I've read interviews with the producers who describe Transformers as really just the story of "a boy and his car." Sounds nice, but I'm not sure I buy it. Not when that plotline is just one of numerous subplots contributing to the film's bulky running time. There's the British NSA agent (Rachel Taylor) and her goofy hacker friend (Anthony Anderson, going through his usual "loud doofus" motions), Pentagon officials screaming at each other, Agent Simmons (John Turturro) of "Sector 7," on-hand to offer some fun twists about the movie's backstory, and a small squad of U.S. soldiers (led by Josh Duhamel and Tyrese Gibson) who thought dealing with Iraqi insurgents was going to be the scariest thing they did out in the Middle East.
You get the feeling some of this fat on the script by Roberto Orci and Alex Kurtzman could have been trimmed, but at least the soldier subplot offers one of the movie's most thrilling battle sequences: a stunning clash between a small division of the military and a scorpion-like transformer amidst crumbling ruins in the desert.
What you make of all this depends greatly on expectations. Contrary to popular belief, only the most uptight critics are immune to simple pleasures. The movie is a heaping helping of fun. The action and effects are tremendous, and it's often very funny. However, there's plenty to pick apart as well. The script is messy and bogged down with subplots, there isn't quite enough pure wonder to go around, and character exposition is often incredibly forced.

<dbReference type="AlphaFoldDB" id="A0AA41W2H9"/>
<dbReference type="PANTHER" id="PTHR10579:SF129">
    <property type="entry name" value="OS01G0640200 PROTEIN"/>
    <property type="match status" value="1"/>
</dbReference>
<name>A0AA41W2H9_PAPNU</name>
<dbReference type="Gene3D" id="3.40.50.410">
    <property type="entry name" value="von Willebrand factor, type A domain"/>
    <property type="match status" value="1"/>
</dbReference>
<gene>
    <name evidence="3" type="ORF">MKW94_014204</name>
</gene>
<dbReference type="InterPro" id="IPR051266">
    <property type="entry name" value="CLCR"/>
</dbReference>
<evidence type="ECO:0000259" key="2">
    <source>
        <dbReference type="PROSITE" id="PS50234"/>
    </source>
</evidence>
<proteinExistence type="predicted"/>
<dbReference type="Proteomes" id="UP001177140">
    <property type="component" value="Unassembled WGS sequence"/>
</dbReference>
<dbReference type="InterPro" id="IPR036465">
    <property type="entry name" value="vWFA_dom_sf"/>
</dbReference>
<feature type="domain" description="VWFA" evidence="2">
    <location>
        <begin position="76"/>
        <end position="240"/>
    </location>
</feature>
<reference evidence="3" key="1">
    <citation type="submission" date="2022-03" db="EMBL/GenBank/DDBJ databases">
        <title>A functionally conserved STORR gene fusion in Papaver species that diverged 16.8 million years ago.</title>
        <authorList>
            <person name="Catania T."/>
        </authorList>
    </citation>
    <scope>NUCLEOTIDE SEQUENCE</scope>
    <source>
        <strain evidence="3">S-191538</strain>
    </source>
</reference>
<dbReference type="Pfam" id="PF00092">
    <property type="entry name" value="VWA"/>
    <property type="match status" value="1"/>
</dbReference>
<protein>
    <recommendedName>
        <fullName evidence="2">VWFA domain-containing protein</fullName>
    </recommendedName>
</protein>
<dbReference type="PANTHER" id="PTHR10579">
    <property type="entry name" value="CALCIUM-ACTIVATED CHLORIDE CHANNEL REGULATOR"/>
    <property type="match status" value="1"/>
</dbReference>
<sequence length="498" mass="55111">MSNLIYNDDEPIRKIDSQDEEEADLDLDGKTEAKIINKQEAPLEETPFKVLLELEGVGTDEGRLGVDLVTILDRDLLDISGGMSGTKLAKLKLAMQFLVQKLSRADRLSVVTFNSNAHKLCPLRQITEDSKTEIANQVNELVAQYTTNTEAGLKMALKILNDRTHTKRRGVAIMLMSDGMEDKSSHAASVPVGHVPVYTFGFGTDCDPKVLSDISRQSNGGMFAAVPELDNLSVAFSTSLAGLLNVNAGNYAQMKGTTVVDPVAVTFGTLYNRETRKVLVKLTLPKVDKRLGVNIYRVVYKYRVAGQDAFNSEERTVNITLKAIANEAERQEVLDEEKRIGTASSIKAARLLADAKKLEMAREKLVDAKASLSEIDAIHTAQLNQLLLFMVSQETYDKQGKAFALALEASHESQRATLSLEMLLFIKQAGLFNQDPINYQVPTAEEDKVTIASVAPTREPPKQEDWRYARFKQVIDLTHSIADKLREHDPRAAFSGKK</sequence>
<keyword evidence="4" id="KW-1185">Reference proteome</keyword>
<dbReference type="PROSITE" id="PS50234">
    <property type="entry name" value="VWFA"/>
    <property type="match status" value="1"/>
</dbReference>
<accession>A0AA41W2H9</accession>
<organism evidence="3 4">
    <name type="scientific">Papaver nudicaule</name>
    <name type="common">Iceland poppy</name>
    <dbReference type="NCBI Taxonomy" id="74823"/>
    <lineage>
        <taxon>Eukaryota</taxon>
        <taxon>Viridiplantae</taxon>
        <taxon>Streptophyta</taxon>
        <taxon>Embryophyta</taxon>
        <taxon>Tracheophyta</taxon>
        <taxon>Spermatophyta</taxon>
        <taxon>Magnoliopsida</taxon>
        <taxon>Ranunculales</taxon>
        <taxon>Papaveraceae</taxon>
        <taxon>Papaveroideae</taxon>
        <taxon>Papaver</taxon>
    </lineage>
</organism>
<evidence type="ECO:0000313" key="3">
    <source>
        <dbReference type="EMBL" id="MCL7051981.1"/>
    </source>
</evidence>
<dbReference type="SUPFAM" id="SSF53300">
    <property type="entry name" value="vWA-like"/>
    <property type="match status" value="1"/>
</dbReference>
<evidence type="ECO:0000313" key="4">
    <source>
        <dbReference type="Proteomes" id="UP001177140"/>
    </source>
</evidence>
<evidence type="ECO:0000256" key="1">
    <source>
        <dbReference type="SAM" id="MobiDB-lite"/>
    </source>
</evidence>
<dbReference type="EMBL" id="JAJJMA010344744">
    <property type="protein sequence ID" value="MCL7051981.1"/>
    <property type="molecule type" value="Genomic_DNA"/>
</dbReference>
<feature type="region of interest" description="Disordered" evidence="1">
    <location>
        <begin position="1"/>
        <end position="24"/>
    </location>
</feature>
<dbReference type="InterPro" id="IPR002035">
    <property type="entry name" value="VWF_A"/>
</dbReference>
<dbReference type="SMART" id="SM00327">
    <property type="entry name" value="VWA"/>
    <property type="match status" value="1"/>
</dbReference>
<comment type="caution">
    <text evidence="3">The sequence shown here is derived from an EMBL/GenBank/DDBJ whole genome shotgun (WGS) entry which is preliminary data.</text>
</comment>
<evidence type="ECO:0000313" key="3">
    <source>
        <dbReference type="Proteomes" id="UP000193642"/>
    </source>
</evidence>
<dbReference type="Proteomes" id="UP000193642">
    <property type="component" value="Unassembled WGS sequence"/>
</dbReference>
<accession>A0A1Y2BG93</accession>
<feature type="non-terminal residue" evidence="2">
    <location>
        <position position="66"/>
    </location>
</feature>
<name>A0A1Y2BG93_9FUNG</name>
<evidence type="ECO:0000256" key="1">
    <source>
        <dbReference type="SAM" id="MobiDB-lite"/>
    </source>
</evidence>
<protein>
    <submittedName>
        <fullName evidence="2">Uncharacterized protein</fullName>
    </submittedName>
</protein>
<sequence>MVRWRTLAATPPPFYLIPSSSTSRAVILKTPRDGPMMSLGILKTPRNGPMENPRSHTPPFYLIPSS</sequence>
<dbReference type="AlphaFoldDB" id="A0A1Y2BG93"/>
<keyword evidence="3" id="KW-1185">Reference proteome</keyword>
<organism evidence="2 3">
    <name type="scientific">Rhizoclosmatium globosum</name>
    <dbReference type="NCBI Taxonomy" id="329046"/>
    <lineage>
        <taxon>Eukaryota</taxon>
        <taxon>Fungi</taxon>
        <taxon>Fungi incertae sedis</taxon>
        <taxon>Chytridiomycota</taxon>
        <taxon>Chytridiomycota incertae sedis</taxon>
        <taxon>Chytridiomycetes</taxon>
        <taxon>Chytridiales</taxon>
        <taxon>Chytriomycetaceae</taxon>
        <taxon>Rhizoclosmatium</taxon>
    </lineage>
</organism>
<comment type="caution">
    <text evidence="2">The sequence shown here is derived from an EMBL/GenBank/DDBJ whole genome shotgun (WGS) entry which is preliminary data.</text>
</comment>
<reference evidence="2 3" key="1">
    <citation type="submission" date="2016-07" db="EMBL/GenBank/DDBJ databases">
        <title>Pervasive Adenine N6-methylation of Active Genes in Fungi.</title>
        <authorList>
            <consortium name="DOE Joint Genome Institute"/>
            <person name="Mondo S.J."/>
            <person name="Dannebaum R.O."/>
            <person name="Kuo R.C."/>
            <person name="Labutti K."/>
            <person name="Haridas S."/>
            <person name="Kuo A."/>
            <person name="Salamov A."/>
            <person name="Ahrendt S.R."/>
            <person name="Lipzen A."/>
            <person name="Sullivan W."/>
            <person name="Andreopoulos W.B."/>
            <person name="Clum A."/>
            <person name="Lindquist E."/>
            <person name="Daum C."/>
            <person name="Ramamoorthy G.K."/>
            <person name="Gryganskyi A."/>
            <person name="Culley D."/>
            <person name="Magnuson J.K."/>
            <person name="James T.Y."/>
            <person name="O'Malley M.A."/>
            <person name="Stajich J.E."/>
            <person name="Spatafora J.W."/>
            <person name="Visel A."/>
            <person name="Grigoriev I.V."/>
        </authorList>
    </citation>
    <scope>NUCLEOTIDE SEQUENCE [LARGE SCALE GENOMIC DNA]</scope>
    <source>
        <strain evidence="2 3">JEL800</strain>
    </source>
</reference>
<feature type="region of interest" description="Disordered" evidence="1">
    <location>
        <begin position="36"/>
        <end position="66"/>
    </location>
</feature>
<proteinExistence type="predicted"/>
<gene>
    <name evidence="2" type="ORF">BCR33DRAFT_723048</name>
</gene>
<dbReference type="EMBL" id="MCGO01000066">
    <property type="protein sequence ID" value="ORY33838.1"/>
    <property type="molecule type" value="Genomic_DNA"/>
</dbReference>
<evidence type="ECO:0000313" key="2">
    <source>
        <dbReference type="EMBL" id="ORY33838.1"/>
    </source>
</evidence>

The almost inevitable response to that is something to the effect of "Who cares? Stuff blows up!" The invective-filled internet communities filled with those who seem to look at a movie as nothing more than a two-hour distraction will point to the high grosses of critically eviscerated films like Norbit and Wild Hogs as evidence that film criticism is obsolete. Critics often react with the knee-jerk response that the success of those films only proves that American are all idiots, but that only plays into their hands.